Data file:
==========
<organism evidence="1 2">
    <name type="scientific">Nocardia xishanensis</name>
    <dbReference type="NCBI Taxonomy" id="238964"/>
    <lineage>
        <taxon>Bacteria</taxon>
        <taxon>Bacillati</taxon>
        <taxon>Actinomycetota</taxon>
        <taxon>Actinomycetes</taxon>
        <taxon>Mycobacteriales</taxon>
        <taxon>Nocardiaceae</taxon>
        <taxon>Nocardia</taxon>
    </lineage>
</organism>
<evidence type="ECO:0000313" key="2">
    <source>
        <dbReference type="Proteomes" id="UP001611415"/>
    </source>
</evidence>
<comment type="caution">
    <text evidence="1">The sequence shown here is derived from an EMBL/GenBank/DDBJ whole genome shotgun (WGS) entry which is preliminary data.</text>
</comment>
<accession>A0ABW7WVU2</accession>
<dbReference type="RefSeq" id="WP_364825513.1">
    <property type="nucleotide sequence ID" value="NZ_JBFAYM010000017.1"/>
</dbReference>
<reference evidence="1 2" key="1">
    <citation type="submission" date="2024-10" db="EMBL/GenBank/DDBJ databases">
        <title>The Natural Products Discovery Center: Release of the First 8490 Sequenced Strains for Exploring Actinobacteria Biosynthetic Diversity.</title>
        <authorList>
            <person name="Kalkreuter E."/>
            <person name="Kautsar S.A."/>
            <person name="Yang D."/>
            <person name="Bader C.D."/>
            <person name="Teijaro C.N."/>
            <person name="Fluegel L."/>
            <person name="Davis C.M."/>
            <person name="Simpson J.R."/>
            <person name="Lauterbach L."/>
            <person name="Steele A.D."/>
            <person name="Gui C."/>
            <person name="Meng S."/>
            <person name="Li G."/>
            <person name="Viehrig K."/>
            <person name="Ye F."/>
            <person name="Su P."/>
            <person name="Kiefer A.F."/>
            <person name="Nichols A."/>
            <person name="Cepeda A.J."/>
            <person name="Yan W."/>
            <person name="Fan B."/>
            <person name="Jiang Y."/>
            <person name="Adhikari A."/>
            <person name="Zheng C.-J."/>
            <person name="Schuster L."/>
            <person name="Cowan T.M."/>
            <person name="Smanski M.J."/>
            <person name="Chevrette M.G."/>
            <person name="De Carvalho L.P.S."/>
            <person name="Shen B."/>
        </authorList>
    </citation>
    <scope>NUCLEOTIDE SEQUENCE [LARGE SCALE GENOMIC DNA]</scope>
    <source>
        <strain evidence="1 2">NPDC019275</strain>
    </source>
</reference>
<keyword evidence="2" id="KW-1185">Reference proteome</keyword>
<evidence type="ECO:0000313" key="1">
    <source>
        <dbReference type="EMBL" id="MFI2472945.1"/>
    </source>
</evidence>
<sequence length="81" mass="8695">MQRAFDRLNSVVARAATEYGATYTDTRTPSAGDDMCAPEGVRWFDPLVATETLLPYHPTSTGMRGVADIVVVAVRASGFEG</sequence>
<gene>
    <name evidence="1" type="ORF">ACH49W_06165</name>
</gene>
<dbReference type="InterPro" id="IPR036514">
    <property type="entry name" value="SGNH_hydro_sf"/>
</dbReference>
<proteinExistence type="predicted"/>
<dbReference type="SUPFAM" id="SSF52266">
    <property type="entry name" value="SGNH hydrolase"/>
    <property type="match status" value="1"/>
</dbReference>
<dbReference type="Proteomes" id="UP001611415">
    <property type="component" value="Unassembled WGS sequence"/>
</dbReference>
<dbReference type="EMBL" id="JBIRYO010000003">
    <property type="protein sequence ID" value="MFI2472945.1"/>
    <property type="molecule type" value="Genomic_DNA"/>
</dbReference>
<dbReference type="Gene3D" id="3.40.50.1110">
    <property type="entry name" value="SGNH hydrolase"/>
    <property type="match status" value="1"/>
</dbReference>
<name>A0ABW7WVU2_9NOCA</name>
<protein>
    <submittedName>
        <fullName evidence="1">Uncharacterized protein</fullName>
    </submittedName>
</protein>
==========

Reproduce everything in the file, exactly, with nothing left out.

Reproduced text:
<organism evidence="1 2">
    <name type="scientific">Nocardia xishanensis</name>
    <dbReference type="NCBI Taxonomy" id="238964"/>
    <lineage>
        <taxon>Bacteria</taxon>
        <taxon>Bacillati</taxon>
        <taxon>Actinomycetota</taxon>
        <taxon>Actinomycetes</taxon>
        <taxon>Mycobacteriales</taxon>
        <taxon>Nocardiaceae</taxon>
        <taxon>Nocardia</taxon>
    </lineage>
</organism>
<evidence type="ECO:0000313" key="2">
    <source>
        <dbReference type="Proteomes" id="UP001611415"/>
    </source>
</evidence>
<comment type="caution">
    <text evidence="1">The sequence shown here is derived from an EMBL/GenBank/DDBJ whole genome shotgun (WGS) entry which is preliminary data.</text>
</comment>
<accession>A0ABW7WVU2</accession>
<dbReference type="RefSeq" id="WP_364825513.1">
    <property type="nucleotide sequence ID" value="NZ_JBFAYM010000017.1"/>
</dbReference>
<reference evidence="1 2" key="1">
    <citation type="submission" date="2024-10" db="EMBL/GenBank/DDBJ databases">
        <title>The Natural Products Discovery Center: Release of the First 8490 Sequenced Strains for Exploring Actinobacteria Biosynthetic Diversity.</title>
        <authorList>
            <person name="Kalkreuter E."/>
            <person name="Kautsar S.A."/>
            <person name="Yang D."/>
            <person name="Bader C.D."/>
            <person name="Teijaro C.N."/>
            <person name="Fluegel L."/>
            <person name="Davis C.M."/>
            <person name="Simpson J.R."/>
            <person name="Lauterbach L."/>
            <person name="Steele A.D."/>
            <person name="Gui C."/>
            <person name="Meng S."/>
            <person name="Li G."/>
            <person name="Viehrig K."/>
            <person name="Ye F."/>
            <person name="Su P."/>
            <person name="Kiefer A.F."/>
            <person name="Nichols A."/>
            <person name="Cepeda A.J."/>
            <person name="Yan W."/>
            <person name="Fan B."/>
            <person name="Jiang Y."/>
            <person name="Adhikari A."/>
            <person name="Zheng C.-J."/>
            <person name="Schuster L."/>
            <person name="Cowan T.M."/>
            <person name="Smanski M.J."/>
            <person name="Chevrette M.G."/>
            <person name="De Carvalho L.P.S."/>
            <person name="Shen B."/>
        </authorList>
    </citation>
    <scope>NUCLEOTIDE SEQUENCE [LARGE SCALE GENOMIC DNA]</scope>
    <source>
        <strain evidence="1 2">NPDC019275</strain>
    </source>
</reference>
<keyword evidence="2" id="KW-1185">Reference proteome</keyword>
<evidence type="ECO:0000313" key="1">
    <source>
        <dbReference type="EMBL" id="MFI2472945.1"/>
    </source>
</evidence>
<sequence length="81" mass="8695">MQRAFDRLNSVVARAATEYGATYTDTRTPSAGDDMCAPEGVRWFDPLVATETLLPYHPTSTGMRGVADIVVVAVRASGFEG</sequence>
<gene>
    <name evidence="1" type="ORF">ACH49W_06165</name>
</gene>
<dbReference type="InterPro" id="IPR036514">
    <property type="entry name" value="SGNH_hydro_sf"/>
</dbReference>
<proteinExistence type="predicted"/>
<dbReference type="SUPFAM" id="SSF52266">
    <property type="entry name" value="SGNH hydrolase"/>
    <property type="match status" value="1"/>
</dbReference>
<dbReference type="Proteomes" id="UP001611415">
    <property type="component" value="Unassembled WGS sequence"/>
</dbReference>
<dbReference type="EMBL" id="JBIRYO010000003">
    <property type="protein sequence ID" value="MFI2472945.1"/>
    <property type="molecule type" value="Genomic_DNA"/>
</dbReference>
<dbReference type="Gene3D" id="3.40.50.1110">
    <property type="entry name" value="SGNH hydrolase"/>
    <property type="match status" value="1"/>
</dbReference>
<name>A0ABW7WVU2_9NOCA</name>
<protein>
    <submittedName>
        <fullName evidence="1">Uncharacterized protein</fullName>
    </submittedName>
</protein>